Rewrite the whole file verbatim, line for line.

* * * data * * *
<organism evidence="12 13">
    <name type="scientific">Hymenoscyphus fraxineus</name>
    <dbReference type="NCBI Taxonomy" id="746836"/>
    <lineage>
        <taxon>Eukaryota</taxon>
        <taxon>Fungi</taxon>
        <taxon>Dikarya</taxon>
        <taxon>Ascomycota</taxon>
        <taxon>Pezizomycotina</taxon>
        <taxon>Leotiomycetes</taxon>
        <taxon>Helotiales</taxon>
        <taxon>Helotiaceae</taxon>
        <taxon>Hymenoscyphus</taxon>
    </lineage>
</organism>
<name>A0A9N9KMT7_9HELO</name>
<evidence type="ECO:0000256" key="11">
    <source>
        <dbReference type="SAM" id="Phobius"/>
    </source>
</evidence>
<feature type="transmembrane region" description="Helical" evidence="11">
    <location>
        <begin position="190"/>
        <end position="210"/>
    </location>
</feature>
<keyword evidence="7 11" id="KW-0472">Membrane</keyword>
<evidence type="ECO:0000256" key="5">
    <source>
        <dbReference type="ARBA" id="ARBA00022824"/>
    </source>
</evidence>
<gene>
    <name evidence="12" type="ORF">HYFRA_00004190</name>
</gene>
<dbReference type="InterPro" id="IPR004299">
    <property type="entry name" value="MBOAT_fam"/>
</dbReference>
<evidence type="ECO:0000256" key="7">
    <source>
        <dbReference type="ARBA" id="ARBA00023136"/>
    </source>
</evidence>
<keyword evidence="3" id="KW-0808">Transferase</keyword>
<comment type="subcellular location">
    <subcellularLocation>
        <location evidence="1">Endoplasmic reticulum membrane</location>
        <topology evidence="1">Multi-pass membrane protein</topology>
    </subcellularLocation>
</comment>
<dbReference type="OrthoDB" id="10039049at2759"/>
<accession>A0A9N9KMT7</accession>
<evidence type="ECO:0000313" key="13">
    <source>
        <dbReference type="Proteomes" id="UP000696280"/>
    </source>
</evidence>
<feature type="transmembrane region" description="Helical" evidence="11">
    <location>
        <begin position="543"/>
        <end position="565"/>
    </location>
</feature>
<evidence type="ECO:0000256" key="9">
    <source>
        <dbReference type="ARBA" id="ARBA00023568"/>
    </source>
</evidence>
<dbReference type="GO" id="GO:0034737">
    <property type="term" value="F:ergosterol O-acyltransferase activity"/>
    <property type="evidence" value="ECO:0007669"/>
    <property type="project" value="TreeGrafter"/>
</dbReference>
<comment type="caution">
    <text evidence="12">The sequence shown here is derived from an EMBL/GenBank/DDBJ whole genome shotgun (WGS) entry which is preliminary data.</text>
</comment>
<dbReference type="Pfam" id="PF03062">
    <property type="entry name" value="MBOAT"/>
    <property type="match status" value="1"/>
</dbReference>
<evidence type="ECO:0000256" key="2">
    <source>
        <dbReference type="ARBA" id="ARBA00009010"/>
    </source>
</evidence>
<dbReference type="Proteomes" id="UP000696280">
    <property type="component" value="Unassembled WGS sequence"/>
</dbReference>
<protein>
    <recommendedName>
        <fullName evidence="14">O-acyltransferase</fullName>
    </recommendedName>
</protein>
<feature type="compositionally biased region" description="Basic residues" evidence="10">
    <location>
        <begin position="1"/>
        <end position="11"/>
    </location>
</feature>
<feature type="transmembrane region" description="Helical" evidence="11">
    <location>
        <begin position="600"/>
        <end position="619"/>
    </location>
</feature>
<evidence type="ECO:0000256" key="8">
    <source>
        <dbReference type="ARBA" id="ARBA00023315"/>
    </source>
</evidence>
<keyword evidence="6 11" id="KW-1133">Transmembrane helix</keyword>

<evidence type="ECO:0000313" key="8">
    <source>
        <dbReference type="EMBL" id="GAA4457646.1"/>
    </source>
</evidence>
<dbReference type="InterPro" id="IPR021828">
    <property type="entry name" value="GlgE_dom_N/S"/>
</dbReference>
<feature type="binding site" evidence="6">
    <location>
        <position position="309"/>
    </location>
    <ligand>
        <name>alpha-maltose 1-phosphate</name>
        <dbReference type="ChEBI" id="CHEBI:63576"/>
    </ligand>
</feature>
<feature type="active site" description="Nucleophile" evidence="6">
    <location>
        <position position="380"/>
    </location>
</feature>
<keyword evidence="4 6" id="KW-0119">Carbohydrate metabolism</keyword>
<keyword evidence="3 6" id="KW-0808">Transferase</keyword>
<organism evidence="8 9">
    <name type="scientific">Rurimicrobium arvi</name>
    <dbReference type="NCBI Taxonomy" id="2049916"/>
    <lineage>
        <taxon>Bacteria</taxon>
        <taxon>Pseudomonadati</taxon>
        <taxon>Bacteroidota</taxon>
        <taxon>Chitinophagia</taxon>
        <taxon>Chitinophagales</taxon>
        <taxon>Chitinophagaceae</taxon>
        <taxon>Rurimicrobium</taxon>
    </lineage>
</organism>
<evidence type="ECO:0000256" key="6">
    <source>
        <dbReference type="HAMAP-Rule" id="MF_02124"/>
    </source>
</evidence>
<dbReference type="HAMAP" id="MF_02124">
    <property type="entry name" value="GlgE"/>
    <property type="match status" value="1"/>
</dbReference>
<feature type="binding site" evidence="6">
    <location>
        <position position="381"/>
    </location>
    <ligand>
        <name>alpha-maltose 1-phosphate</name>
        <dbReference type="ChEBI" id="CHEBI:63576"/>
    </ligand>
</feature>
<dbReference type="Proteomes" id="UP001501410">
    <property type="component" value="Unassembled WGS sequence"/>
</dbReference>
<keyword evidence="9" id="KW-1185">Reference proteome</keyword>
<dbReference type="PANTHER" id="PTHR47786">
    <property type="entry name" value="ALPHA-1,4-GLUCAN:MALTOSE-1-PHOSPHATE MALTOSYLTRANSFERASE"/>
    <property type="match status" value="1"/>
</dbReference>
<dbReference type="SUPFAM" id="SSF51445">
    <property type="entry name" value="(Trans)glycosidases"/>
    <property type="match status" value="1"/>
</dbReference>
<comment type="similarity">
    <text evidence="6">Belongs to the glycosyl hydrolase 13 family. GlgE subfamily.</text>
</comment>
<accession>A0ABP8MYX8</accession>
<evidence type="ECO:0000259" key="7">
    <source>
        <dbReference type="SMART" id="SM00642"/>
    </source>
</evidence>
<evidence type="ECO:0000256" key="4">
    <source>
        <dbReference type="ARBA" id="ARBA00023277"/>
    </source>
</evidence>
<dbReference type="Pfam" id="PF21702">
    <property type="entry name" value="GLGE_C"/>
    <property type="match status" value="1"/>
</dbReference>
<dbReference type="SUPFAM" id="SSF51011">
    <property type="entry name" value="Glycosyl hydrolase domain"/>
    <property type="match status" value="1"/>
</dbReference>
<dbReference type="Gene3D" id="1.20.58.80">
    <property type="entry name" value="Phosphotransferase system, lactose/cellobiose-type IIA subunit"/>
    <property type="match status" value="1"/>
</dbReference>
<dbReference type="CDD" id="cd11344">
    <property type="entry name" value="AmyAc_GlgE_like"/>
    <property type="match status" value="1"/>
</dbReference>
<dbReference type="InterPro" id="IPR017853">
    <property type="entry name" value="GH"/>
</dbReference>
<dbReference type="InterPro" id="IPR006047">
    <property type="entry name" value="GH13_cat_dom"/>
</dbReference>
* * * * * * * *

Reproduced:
<organism evidence="12 13">
    <name type="scientific">Hymenoscyphus fraxineus</name>
    <dbReference type="NCBI Taxonomy" id="746836"/>
    <lineage>
        <taxon>Eukaryota</taxon>
        <taxon>Fungi</taxon>
        <taxon>Dikarya</taxon>
        <taxon>Ascomycota</taxon>
        <taxon>Pezizomycotina</taxon>
        <taxon>Leotiomycetes</taxon>
        <taxon>Helotiales</taxon>
        <taxon>Helotiaceae</taxon>
        <taxon>Hymenoscyphus</taxon>
    </lineage>
</organism>
<name>A0A9N9KMT7_9HELO</name>
<evidence type="ECO:0000256" key="11">
    <source>
        <dbReference type="SAM" id="Phobius"/>
    </source>
</evidence>
<feature type="transmembrane region" description="Helical" evidence="11">
    <location>
        <begin position="190"/>
        <end position="210"/>
    </location>
</feature>
<keyword evidence="7 11" id="KW-0472">Membrane</keyword>
<evidence type="ECO:0000256" key="5">
    <source>
        <dbReference type="ARBA" id="ARBA00022824"/>
    </source>
</evidence>
<gene>
    <name evidence="12" type="ORF">HYFRA_00004190</name>
</gene>
<dbReference type="InterPro" id="IPR004299">
    <property type="entry name" value="MBOAT_fam"/>
</dbReference>
<evidence type="ECO:0000256" key="7">
    <source>
        <dbReference type="ARBA" id="ARBA00023136"/>
    </source>
</evidence>
<keyword evidence="3" id="KW-0808">Transferase</keyword>
<comment type="subcellular location">
    <subcellularLocation>
        <location evidence="1">Endoplasmic reticulum membrane</location>
        <topology evidence="1">Multi-pass membrane protein</topology>
    </subcellularLocation>
</comment>
<dbReference type="OrthoDB" id="10039049at2759"/>
<accession>A0A9N9KMT7</accession>
<evidence type="ECO:0000313" key="13">
    <source>
        <dbReference type="Proteomes" id="UP000696280"/>
    </source>
</evidence>
<feature type="transmembrane region" description="Helical" evidence="11">
    <location>
        <begin position="543"/>
        <end position="565"/>
    </location>
</feature>
<evidence type="ECO:0000256" key="9">
    <source>
        <dbReference type="ARBA" id="ARBA00023568"/>
    </source>
</evidence>
<dbReference type="GO" id="GO:0034737">
    <property type="term" value="F:ergosterol O-acyltransferase activity"/>
    <property type="evidence" value="ECO:0007669"/>
    <property type="project" value="TreeGrafter"/>
</dbReference>
<comment type="caution">
    <text evidence="12">The sequence shown here is derived from an EMBL/GenBank/DDBJ whole genome shotgun (WGS) entry which is preliminary data.</text>
</comment>
<dbReference type="Pfam" id="PF03062">
    <property type="entry name" value="MBOAT"/>
    <property type="match status" value="1"/>
</dbReference>
<evidence type="ECO:0000256" key="2">
    <source>
        <dbReference type="ARBA" id="ARBA00009010"/>
    </source>
</evidence>
<dbReference type="Proteomes" id="UP000696280">
    <property type="component" value="Unassembled WGS sequence"/>
</dbReference>
<protein>
    <recommendedName>
        <fullName evidence="14">O-acyltransferase</fullName>
    </recommendedName>
</protein>
<feature type="compositionally biased region" description="Basic residues" evidence="10">
    <location>
        <begin position="1"/>
        <end position="11"/>
    </location>
</feature>
<feature type="transmembrane region" description="Helical" evidence="11">
    <location>
        <begin position="600"/>
        <end position="619"/>
    </location>
</feature>
<evidence type="ECO:0000256" key="8">
    <source>
        <dbReference type="ARBA" id="ARBA00023315"/>
    </source>
</evidence>
<keyword evidence="6 11" id="KW-1133">Transmembrane helix</keyword>

<evidence type="ECO:0000313" key="8">
    <source>
        <dbReference type="EMBL" id="GAA4457646.1"/>
    </source>
</evidence>
<dbReference type="InterPro" id="IPR021828">
    <property type="entry name" value="GlgE_dom_N/S"/>
</dbReference>
<feature type="binding site" evidence="6">
    <location>
        <position position="309"/>
    </location>
    <ligand>
        <name>alpha-maltose 1-phosphate</name>
        <dbReference type="ChEBI" id="CHEBI:63576"/>
    </ligand>
</feature>
<feature type="active site" description="Nucleophile" evidence="6">
    <location>
        <position position="380"/>
    </location>
</feature>
<keyword evidence="4 6" id="KW-0119">Carbohydrate metabolism</keyword>
<keyword evidence="3 6" id="KW-0808">Transferase</keyword>
<organism evidence="8 9">
    <name type="scientific">Rurimicrobium arvi</name>
    <dbReference type="NCBI Taxonomy" id="2049916"/>
    <lineage>
        <taxon>Bacteria</taxon>
        <taxon>Pseudomonadati</taxon>
        <taxon>Bacteroidota</taxon>
        <taxon>Chitinophagia</taxon>
        <taxon>Chitinophagales</taxon>
        <taxon>Chitinophagaceae</taxon>
        <taxon>Rurimicrobium</taxon>
    </lineage>
</organism>
<evidence type="ECO:0000256" key="6">
    <source>
        <dbReference type="HAMAP-Rule" id="MF_02124"/>
    </source>
</evidence>
<dbReference type="HAMAP" id="MF_02124">
    <property type="entry name" value="GlgE"/>
    <property type="match status" value="1"/>
</dbReference>
<feature type="binding site" evidence="6">
    <location>
        <position position="381"/>
    </location>
    <ligand>
        <name>alpha-maltose 1-phosphate</name>
        <dbReference type="ChEBI" id="CHEBI:63576"/>
    </ligand>
</feature>
<dbReference type="Proteomes" id="UP001501410">
    <property type="component" value="Unassembled WGS sequence"/>
</dbReference>
<keyword evidence="9" id="KW-1185">Reference proteome</keyword>
<dbReference type="PANTHER" id="PTHR47786">
    <property type="entry name" value="ALPHA-1,4-GLUCAN:MALTOSE-1-PHOSPHATE MALTOSYLTRANSFERASE"/>
    <property type="match status" value="1"/>
</dbReference>
<dbReference type="SUPFAM" id="SSF51445">
    <property type="entry name" value="(Trans)glycosidases"/>
    <property type="match status" value="1"/>
</dbReference>
<comment type="similarity">
    <text evidence="6">Belongs to the glycosyl hydrolase 13 family. GlgE subfamily.</text>
</comment>
<accession>A0ABP8MYX8</accession>
<evidence type="ECO:0000259" key="7">
    <source>
        <dbReference type="SMART" id="SM00642"/>
    </source>
</evidence>
<evidence type="ECO:0000256" key="4">
    <source>
        <dbReference type="ARBA" id="ARBA00023277"/>
    </source>
</evidence>
<dbReference type="Pfam" id="PF21702">
    <property type="entry name" value="GLGE_C"/>
    <property type="match status" value="1"/>
</dbReference>
<dbReference type="SUPFAM" id="SSF51011">
    <property type="entry name" value="Glycosyl hydrolase domain"/>
    <property type="match status" value="1"/>
</dbReference>
<dbReference type="Gene3D" id="1.20.58.80">
    <property type="entry name" value="Phosphotransferase system, lactose/cellobiose-type IIA subunit"/>
    <property type="match status" value="1"/>
</dbReference>
<dbReference type="CDD" id="cd11344">
    <property type="entry name" value="AmyAc_GlgE_like"/>
    <property type="match status" value="1"/>
</dbReference>
<dbReference type="InterPro" id="IPR017853">
    <property type="entry name" value="GH"/>
</dbReference>
<dbReference type="InterPro" id="IPR006047">
    <property type="entry name" value="GH13_cat_dom"/>
</dbReference>